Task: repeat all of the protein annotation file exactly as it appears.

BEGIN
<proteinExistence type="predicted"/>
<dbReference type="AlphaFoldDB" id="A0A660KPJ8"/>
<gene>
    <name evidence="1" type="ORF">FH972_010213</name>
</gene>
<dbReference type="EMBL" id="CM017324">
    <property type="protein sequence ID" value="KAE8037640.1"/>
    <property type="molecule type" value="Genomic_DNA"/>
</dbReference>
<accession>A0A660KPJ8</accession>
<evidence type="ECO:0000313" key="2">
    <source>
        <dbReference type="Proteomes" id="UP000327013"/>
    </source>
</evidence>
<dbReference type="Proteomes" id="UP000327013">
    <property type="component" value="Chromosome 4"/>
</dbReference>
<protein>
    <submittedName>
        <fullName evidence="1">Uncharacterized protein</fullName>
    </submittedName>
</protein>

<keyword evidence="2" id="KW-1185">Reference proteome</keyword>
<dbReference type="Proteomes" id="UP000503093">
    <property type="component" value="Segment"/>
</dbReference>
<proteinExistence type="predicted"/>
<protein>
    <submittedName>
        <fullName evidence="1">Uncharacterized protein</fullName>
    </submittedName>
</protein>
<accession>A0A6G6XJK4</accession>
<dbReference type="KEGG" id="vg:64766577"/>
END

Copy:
<proteinExistence type="predicted"/>
<dbReference type="AlphaFoldDB" id="A0A660KPJ8"/>
<gene>
    <name evidence="1" type="ORF">FH972_010213</name>
</gene>
<dbReference type="EMBL" id="CM017324">
    <property type="protein sequence ID" value="KAE8037640.1"/>
    <property type="molecule type" value="Genomic_DNA"/>
</dbReference>
<accession>A0A660KPJ8</accession>
<evidence type="ECO:0000313" key="2">
    <source>
        <dbReference type="Proteomes" id="UP000327013"/>
    </source>
</evidence>
<dbReference type="Proteomes" id="UP000327013">
    <property type="component" value="Chromosome 4"/>
</dbReference>
<protein>
    <submittedName>
        <fullName evidence="1">Uncharacterized protein</fullName>
    </submittedName>
</protein>

<keyword evidence="2" id="KW-1185">Reference proteome</keyword>
<dbReference type="Proteomes" id="UP000503093">
    <property type="component" value="Segment"/>
</dbReference>
<proteinExistence type="predicted"/>
<protein>
    <submittedName>
        <fullName evidence="1">Uncharacterized protein</fullName>
    </submittedName>
</protein>
<accession>A0A6G6XJK4</accession>
<dbReference type="KEGG" id="vg:64766577"/>